SAUSAGE, BOLOGNA, PEPPERONI and SALAMI contain large amounts of-tyramine (Anon, 1989; Da Prada et al, 1988; McCabe, 1986). No-detectable tyramine levels were identified in country CURED HAM-(McCabe, 1986).
      SAUERKRAUT - tyramine content has varied from 20 to 95 mcg/gram-and should be avoided (McCabe, 1986).
      SHRIMP PASTE - contain a large amount of tyramine (Anon, 1989).
      SOUPS - should be avoided as protein extracts may be present; miso-soup is prepared from fermented bean curd and contain tyramine in-large amounts and should not be consumed (Anon, 1989).
      YEAST, Brewer's or extracts - yeast extracts (Marmite) which are-spread on bread or mixed with water, Brewer's yeast, or yeast-vitamin supplements should not be consumed. Yeast used in baking-is safe (Anon, 1989; Da Prada et al, 1988; McCabe, 1986).--The foods to use with caution list categorizes foods that have been reported-to cause a hypertensive crisis if foods were consumed in large quantities,-stored for prolong periods, or if contamination occurred. Small servings-(1/2 cup, or less than 120 mL) of the following foods are not expected to-pose a risk for patients on MAOI therapy (McCabe, 1986).
    Foods To Use With Caution:-
    • (1/2 cup or less than 120 mL)--Alcoholic beverages - see under foods to avoid.
      AVOCADOS - contain tyramine, particularly overripe (Anon, 1989)-but may be used in small amounts if not overripened (McCabe,-1986).
      CAFFEINE - contains a weak pressor agent, large amounts may cause-a reaction (Anon, 1989).
      CHOCOLATE - is safe to ingest for most patients, unless consumed-in large amounts (Anon, 1989; McCabe, 1986).
      DAIRY PRODUCTS - CREAM, SOUR CREAM, cottage cheese, cream cheese,-YOGURT, or MILK should pose little risk unless prolonged storage-or lack of sanitation standards exists (Anon, 1989; McCabe, 1986).
      Products should not be used if close to the expiration date-(McCabe, 1986).
      NUTS - large quantities of PEANUTS were implicated in a-hypertensive reaction and headache. COCONUTS and BRAZIL NUTS have-also been implicated, however no analysis of the tyramine content-was performed (McCabe, 1986).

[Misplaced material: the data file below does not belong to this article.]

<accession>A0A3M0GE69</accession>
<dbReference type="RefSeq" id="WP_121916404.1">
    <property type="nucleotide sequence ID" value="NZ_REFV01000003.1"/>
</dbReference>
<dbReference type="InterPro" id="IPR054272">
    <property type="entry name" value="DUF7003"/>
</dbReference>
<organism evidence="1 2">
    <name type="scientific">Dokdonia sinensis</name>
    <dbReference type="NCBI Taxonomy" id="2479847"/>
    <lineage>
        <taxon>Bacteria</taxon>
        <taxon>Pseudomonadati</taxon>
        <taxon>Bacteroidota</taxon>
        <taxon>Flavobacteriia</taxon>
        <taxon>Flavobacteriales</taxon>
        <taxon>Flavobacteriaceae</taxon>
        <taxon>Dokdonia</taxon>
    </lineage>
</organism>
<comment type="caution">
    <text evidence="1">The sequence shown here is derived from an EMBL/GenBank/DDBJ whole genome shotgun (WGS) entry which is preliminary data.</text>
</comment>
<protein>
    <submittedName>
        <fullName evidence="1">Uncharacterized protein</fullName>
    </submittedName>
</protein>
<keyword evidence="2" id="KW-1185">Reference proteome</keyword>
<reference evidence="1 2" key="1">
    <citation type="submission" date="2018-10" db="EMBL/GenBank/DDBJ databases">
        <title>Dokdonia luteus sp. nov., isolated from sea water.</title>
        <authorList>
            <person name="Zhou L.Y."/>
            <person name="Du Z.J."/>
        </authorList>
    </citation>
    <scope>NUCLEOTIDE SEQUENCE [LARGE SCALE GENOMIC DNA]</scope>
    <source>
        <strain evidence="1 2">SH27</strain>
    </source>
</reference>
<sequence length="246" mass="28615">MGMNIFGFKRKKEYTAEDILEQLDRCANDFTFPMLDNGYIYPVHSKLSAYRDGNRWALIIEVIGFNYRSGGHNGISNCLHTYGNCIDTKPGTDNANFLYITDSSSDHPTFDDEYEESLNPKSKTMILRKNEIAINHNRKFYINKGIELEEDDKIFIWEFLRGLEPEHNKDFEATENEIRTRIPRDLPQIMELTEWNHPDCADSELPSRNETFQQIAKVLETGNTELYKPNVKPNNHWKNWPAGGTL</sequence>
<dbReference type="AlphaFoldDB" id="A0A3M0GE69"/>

RASPBERRIES - contain tyramine and small amounts are expected to-be safe (McCabe, 1986).
      SOY SAUCE - has been reported to contain large amounts of tyramine-and reactions have been reported with teriyaki (Anon, 1989),-however analysis of soy sauce reveals a tyramine level of 1.76-mcg/mL and fermented meat may have contributed to the previously-reported reactions (McCabe, 1986).
      SPINACH, New Zealand prickly or hot weather - large amounts have-resulted in a reaction (Anon, 1989; McCabe, 1986).
      More than 200 foods contain tyramine in small quantities and have been-implicated in reactions with MAOI therapy, however the majority of the-previous reactions were due to the consumption of spoiled food. Evidence-does not support the restriction of the following foods listed if the food-is fresh (McCabe, 1986).

      my rule is usually 24 hours before and after but most of these foods will just give you some nasty side effects like purging and raised heart rate but no serious implications if your diet is just a little off.

      any of the atropa alkaloids(atropine, scopalamine, hyscocine) will potentiate the experience greatly but very small doses are all that is needed. also any tryptamine is greatly potentiated by the harmala alkaloids so shrooms and DMT are alot more potent and with this combination many report telepathy and feeling of time travel which SWIM can attest too.

      harmaline will make you feel like your about to trip but its neccesary to combine it with something to push you over.